image/svg+xml99XIII/2/2022INTERDISCIPLINARIA ARCHAEOLOGICANATURAL SCIENCES IN ARCHAEOLOGYhomepage: http://www.iansa.euGeochemical Study of Chert Artefacts from Xicotó Rockshelter (NE Iberia) Archaeological Site. New Data on Neolithic and Mesolithic Human OccupationsMarta Sánchez de la Torre1*, Cynthia Belén González Olivares1, Bernard Gratuze2, François-Xavier Le Bourdonnec3, Xavier Mangado11SERP-IAUB. Universitat de Barcelona. 6–8 Montalegre St, 08001 Barcelona, Spain2IRAMAT-CEB (UMR 5060). CNRS – Université d’Orléans. 3D Ferrollerie St, 45071 Orléans, France3Archéosciences Bordeaux (UMR 6034). CNRS – Université Bordeaux Montaigne – Université de Bordeaux. Esplanade des Antilles, F-33607 Pessac Cedex, France1. IntroductionThe analysis of lithic raw materials provides essential information not only about the strategies involved in the procurement of the rocks used for the production of lithic assemblages of past human groups, but also on the territorial use of past communities. Studies of lithic raw materials were incorporated into archaeological research some decades ago as means of better understanding the behaviour of past human populations. In NE Iberia, such studies started during the 1990s and have increased in the frst years of the 21stcentury. The classic approach to analyse lithic raw materials involved macroscopic characterisations to determine the textural and micropalaeontological content, as well as the use of petrographic analyses to determine mineralogical features (Mangado, 2005; Ortega, 2002; Terradas, 2001). However, the classic approach was limited in the case of sedimentary convergence facies, i.e.where two or more diferent geological formations possess similar characteristics and diferences cannot be established (Aubry, 1990). In addition, the petrographic characterisation was a destructive tool, as a thin section was needed to perform the mineralogical description of the rock. With the aim of resolving these limitations and avoiding the use of destructive techniques, other methodological approaches have been tested in recent years (Roy-Sunyer et al., 2013; Soto, 2015; Sánchez de la Torre, 2015). Following this trend, the use of geochemical tools to determine the origin of the archaeological chert Volume XIII ● Issue 2/2022 ● Pages 99–115*Corresponding author. E-mail: martasanchezdelatorre@ub.eduARTICLE INFOArticle history:Received: 19thJanuary 2022Accepted: 4thAugust 2022DOI: words:lithic sourcinghuman mobilitygeochemistrychertMesolithicNeolithicNE IberiaPre-PyreneesABSTRACTXicotó Rockshelter (Alòs de Balaguer, Lleida, Spain) is located in the eastern Pre-Pyrenean range in north-east Iberia, in the middle Segre River Basin. Since 2013, archaeological works have been developed by a team from the Prehistoric Studies and Research Seminar (SERP) at the University of Barcelona and up to three sedimentary levels have been identifed. The preserved archaeological remains have allowed determining that the site was occupied during at least two diferent periods: the Ancient Neolithic and the Middle Mesolithic. The relative chronology given by the archaeological assemblage has been confrmed by several radiocarbon dates that place the occupations of the site to be during the VI and VII millennia cal BC. This paper presents the results obtained after the analysis of lithic raw materials from the entire lithic assemblage. The analysis was performed using the classic petroarchaeological approach, comprising textural and micropalaeontological descriptions, combined with the application of geochemical methods, using energy-dispersive X-ray fuorescence (ED-XRF) and laser-ablation inductively-coupled-plasma mass spectrometry (LA-ICP-MS). The results show that several rock types were selected for confectioning the lithic tools, among which chert was the preferred. Diferent types and origins have been identifed, with similar sourcing strategies that involved local and regional procurement.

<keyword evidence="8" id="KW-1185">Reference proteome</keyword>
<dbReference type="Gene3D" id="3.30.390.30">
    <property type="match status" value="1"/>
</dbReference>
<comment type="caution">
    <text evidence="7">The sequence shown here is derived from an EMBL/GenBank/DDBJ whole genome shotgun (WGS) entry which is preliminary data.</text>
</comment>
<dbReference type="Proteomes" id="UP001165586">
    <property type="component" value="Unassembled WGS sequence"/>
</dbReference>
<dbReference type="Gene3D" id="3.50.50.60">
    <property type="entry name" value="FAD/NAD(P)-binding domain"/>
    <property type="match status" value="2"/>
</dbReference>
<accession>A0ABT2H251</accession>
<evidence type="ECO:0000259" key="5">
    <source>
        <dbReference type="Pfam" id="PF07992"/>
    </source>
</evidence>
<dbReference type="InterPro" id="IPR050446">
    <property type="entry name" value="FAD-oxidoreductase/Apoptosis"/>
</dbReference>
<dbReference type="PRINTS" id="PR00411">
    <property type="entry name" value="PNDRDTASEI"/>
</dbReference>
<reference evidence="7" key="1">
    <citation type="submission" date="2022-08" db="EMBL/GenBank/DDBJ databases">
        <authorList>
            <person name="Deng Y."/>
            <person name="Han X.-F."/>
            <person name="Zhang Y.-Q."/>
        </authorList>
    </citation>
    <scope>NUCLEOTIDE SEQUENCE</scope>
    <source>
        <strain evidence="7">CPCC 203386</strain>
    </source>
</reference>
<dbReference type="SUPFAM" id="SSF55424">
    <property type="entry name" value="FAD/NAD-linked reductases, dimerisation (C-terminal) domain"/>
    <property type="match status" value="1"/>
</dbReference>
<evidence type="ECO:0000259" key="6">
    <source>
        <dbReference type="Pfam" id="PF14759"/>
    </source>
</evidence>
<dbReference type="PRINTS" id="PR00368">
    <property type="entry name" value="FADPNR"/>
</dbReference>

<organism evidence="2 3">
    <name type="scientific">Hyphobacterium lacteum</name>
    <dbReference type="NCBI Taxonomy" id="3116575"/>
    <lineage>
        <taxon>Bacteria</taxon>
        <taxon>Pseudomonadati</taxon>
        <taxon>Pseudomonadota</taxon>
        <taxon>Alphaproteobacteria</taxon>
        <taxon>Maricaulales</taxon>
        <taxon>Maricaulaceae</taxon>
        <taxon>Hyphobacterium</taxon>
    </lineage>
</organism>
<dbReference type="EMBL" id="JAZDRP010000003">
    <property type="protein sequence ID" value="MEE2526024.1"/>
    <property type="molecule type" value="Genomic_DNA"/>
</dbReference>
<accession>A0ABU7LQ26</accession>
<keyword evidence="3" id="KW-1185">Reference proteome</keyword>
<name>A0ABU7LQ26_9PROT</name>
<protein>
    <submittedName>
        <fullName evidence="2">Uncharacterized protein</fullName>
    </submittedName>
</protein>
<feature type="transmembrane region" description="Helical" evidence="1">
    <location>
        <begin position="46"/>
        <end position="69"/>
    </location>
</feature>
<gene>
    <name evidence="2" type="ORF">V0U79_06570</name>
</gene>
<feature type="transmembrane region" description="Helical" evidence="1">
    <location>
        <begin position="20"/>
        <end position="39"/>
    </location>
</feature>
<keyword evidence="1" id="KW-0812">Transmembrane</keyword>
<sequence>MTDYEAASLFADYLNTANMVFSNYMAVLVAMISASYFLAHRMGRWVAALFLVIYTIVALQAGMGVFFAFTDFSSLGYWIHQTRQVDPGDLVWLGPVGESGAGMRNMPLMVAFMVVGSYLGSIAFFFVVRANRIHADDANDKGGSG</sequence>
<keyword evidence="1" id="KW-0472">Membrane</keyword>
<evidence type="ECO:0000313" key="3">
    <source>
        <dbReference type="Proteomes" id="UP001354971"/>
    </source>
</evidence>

image/svg+xmlIANSA 2022 ● XIII/2 ● 99–115Marta Sánchez de la Torre, Cynthia Belén González Olivares, Bernard Gratuze, François-Xavier Le Bourdonnec, Xavier Mangado: Geochemical Study of Chert Artefacts from Xicotó Rockshelter (Ne Iberia) Archaeological Site. New Data on Neolithic and Mesolithic Human Occupations100artefacts was incorporated a few years ago in NE Iberia with satisfactory results (Sánchez de la Torre et al., 2017a; Sánchez de la Torre et al., 2017c; Sánchez de la Torre et al., 2019a).This paper aims to present the archaeological site of Xicotó Rockshelter and its history of human occupation; the characterisation of the recovered lithic raw materials is used as means of tracing the mobility patterns and the territoriality of prehistoric people that occupied the site during the Ancient Neolithic and the Middle Mesolithic periods.2. Materials and Methods2.1 Xicotó Rockshelter: the site and the archaeological levelsThe archaeological site of Xicotó Rockshelter (Alòs de Balaguer, Lleida, Spain) is located in the contact area between the Catalan Central Depression and the frst Pre-Pyrenean Mountain Ranges. The site lies at 368 m asl and up to 100 m above the current Segre riverbed. The rock shelter possesses a maximum length of 18 m in its E-W axis and 8 m in the N-S axis. It was discovered in 1996 during a geoarchaeological survey in the Segre river basin (Bergadàet al., 2007) and it is located 400 m to the east of the prehistoric site of Parco Cave (Mangado et al., 2014). A survey to determine the archaeological potential of the site was undertaken in 1999. During these frst investigations, 4 m2were excavated and resulted in several sedimentary levels possessing archaeological remains being identifed. Within the archaeological evidence recovered, there were some faunal remains, pottery and lithic artefacts. In 2013, the archaeological work was restarted under the direction of two of us (Xavier Mangado and Marta Sánchez de la Torre) and still continues today.As a frst step, further 16 m2were opened, increasing the surface excavation to 24 m2in the following years (Figure 1).Below a mixed level with evidence of human occupation during the Bronze Age, frst sedimentary package of 40 cm was identifed, with several hearths and pits. Recovered archaeological assemblage suggested relative chronology from the Ancient Neolithic (e.g.presence of impressed pottery and some double bevel geometric lithic tools) (Oms et al., 2019), that was confrmed by a radiocarbon date from pit 1 (5300–5040 cal BC) (Figure 2). The second level was recognised below this frst one, possessing mixed archaeological assemblage about 20 cm in width with a mixed set of materials moved from levels I and III. The sedimentary level III, which is still under excavation, possesses archaeological remains that can be exclusively related with a human occupation of the site during the Middle Mesolithic period (Figure 3). The large amount